Planning a funding application

Planning your project, finding the right funders, preparing your budget.

This sheet contains:

Preparing for fundraising

Plan your work carefully so you know what you need money for. Before you start to write an application, you should be able to answer these key questions:

  • What do you want to do?
  • How much will it cost?
  • Why is your work important?
  • How will you know if you are doing a good job?

Matching your idea to the right funder

Each funder has their own priorities. You need to find one who is looking to fund the kind of thing you want to do. Key things to think about are:

  • Read the funder’s guidelines carefully
  • Is the funder only interested in new activities?
  • Is the funder only interested in project funding?
  • Do you need funding for core costs?
  • How much money will the funder give?
  • Will the funder give grants in time for your project?

Before you apply

Check you have all the documents and information the funder will ask for.

Next steps

For tips on writing an application letter or completing an application form, have a look at our sheet on Writing a funding application.

Preparing for fundraising

Writing funding applications is much easier, and you are more likely to be successful, if you have done some good planning with your group. This is because:

  • Funders want very specific information about what you want their money for, how it will be spent, and what this will help you to achieve.
  • The person or people writing the application may not be the same people running the activities. By involving as many people as possible from your group in the planning stage, you can make sure you describe the activities accurately and have a clear idea about what you will need to ask for money for.
  • Different funders fund different things. Having a good idea about what you need funding for will help you apply to funders that are more likely to give you funding.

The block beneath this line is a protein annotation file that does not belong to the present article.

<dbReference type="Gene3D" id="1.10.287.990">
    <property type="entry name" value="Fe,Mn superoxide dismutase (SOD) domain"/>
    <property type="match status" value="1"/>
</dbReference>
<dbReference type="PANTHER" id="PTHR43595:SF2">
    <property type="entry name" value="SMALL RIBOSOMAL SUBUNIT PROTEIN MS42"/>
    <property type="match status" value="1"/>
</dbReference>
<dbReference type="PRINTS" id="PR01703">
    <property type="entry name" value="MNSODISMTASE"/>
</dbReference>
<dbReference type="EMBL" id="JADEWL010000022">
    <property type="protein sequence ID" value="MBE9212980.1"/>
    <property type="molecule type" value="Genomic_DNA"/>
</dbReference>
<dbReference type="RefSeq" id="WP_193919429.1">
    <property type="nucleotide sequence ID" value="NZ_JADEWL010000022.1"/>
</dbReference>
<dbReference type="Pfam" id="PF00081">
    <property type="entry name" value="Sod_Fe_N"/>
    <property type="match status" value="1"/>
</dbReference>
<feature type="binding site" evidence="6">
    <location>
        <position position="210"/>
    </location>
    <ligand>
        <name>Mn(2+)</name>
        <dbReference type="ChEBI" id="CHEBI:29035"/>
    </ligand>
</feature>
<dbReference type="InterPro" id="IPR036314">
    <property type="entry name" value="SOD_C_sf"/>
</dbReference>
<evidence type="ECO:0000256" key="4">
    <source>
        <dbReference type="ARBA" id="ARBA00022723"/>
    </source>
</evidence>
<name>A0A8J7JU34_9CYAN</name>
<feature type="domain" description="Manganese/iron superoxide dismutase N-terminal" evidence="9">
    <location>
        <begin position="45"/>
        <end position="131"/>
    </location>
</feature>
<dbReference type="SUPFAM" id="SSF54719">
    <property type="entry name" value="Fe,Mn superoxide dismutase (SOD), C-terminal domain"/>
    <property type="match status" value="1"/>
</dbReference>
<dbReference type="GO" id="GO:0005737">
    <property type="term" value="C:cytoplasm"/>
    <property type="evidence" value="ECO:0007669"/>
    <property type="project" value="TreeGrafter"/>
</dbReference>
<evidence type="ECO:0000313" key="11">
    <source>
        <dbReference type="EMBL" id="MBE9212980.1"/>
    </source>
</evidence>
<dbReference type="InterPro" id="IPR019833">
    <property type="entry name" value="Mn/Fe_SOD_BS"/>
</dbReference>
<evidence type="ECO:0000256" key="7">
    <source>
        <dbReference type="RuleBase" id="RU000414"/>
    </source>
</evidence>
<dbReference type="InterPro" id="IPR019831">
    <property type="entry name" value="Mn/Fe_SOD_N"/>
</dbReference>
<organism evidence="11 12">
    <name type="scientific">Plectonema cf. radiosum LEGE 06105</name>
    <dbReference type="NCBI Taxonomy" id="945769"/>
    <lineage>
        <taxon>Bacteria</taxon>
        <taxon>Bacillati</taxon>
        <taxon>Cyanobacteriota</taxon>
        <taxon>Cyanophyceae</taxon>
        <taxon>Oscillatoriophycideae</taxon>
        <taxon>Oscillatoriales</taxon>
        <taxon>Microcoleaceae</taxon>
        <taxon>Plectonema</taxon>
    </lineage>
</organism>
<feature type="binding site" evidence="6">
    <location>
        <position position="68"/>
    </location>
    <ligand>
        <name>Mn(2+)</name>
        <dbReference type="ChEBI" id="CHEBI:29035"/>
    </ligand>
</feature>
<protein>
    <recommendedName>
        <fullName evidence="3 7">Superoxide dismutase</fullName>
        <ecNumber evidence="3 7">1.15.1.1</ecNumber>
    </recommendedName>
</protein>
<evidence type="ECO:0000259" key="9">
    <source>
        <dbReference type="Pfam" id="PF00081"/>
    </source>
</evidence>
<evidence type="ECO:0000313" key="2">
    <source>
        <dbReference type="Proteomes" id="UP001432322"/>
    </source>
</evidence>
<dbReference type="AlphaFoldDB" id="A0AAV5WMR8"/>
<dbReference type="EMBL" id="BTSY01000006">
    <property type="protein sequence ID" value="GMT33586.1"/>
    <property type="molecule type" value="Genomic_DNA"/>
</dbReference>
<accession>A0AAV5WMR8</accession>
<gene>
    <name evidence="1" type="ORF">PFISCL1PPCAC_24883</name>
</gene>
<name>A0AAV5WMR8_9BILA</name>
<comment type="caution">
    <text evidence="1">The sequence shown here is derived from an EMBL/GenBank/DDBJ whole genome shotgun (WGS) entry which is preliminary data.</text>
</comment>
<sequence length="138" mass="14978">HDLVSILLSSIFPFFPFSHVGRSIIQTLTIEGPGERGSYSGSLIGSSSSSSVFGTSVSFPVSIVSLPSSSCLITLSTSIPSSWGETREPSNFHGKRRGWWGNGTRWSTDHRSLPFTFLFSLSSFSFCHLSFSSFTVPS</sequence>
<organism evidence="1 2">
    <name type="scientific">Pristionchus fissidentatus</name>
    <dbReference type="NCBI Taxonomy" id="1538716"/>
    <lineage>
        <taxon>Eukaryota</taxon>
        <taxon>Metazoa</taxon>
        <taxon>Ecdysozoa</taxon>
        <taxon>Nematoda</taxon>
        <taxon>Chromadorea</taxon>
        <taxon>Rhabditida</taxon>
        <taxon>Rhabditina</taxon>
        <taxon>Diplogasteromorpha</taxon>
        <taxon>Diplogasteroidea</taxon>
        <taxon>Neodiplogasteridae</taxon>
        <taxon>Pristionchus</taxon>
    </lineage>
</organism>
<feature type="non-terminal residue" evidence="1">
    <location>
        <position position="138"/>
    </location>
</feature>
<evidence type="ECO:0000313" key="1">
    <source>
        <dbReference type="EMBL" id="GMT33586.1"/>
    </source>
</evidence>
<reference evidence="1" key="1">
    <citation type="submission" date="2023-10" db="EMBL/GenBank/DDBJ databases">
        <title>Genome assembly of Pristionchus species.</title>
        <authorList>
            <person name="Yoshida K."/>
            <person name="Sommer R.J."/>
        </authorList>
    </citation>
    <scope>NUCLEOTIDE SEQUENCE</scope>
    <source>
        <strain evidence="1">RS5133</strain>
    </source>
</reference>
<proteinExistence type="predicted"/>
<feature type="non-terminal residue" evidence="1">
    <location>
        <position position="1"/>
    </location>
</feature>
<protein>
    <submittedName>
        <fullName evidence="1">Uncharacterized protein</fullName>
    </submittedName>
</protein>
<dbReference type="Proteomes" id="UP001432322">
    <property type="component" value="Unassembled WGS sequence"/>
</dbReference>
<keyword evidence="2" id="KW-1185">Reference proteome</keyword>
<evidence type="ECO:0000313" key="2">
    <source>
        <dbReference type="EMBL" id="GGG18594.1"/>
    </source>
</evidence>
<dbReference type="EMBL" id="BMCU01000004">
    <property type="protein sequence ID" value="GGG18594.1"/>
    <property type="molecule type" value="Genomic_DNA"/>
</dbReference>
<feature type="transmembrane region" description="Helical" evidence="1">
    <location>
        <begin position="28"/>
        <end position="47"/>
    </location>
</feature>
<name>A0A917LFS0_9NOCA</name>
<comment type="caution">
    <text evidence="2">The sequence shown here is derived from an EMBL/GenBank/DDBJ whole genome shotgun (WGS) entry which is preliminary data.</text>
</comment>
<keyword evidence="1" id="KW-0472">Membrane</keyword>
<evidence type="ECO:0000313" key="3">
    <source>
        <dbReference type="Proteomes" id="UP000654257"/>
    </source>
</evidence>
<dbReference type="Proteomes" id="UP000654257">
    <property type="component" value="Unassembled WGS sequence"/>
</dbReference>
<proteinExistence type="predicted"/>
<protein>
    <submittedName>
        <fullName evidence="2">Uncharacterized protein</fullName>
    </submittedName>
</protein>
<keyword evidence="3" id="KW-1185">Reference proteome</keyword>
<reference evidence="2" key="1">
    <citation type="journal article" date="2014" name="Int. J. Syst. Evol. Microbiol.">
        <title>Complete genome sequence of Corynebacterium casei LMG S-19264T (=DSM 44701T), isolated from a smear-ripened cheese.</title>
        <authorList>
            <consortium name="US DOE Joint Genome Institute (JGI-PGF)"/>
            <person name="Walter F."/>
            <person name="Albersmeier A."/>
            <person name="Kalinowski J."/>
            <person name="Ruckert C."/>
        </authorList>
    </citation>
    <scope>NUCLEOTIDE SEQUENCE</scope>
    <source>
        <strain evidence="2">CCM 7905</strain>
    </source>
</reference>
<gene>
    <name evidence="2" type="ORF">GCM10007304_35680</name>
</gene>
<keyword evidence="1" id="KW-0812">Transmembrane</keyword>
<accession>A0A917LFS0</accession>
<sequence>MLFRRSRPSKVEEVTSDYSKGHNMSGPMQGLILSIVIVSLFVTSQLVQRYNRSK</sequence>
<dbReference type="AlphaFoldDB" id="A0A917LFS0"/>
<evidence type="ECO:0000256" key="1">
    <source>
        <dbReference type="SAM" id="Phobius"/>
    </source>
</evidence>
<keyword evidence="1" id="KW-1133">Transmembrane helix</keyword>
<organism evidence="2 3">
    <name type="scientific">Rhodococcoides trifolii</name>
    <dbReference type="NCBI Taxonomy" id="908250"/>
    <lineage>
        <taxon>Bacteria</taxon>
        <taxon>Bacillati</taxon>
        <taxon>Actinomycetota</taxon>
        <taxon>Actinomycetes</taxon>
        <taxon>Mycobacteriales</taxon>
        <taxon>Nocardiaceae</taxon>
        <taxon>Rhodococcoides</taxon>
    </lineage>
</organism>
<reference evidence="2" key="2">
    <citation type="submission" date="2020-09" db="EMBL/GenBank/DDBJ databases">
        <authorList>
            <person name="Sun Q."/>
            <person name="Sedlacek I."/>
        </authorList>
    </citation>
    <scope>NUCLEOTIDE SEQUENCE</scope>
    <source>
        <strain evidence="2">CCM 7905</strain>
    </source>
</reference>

What do you want to do?

Before you can apply for money for an activity, you need to know exactly what the activity is going to be.

For example, a tenants’ association is planning basketball sessions for local people.

  • How often will sessions take place, and how long will each session be?
  • Who are the sessions for? Children? Local people? Unemployed people? People who share a particular identity or experience?
  • Who will organise and run the sessions?
  • Where will the sessions take place?

How much will it cost?

Funders will also want to know exactly what you want to spend their money on. Make a budget for your project or activities. Include:

  • A list of everything you will have to pay for, and how much each item will cost. This might include, for example, venue hire, equipment, transport, paying workers, volunteer expenses, publicity, and insurance.
  • A list of any income you are already expecting (for example, from membership fees, donations, grants you’ve already received etc.).

Budget tips:

  • Be accurate. Get quotes for each item in your budget. Funders may come back and ask you what you have based your budget on, and you need to be able to show them that you have found out how much everything will really cost.
  • Don’t underestimate. Trying to make the budget look less than you really need could lead to financial problems that affect the other activities your group is involved in, and funders will be concerned if they think you are not being realistic.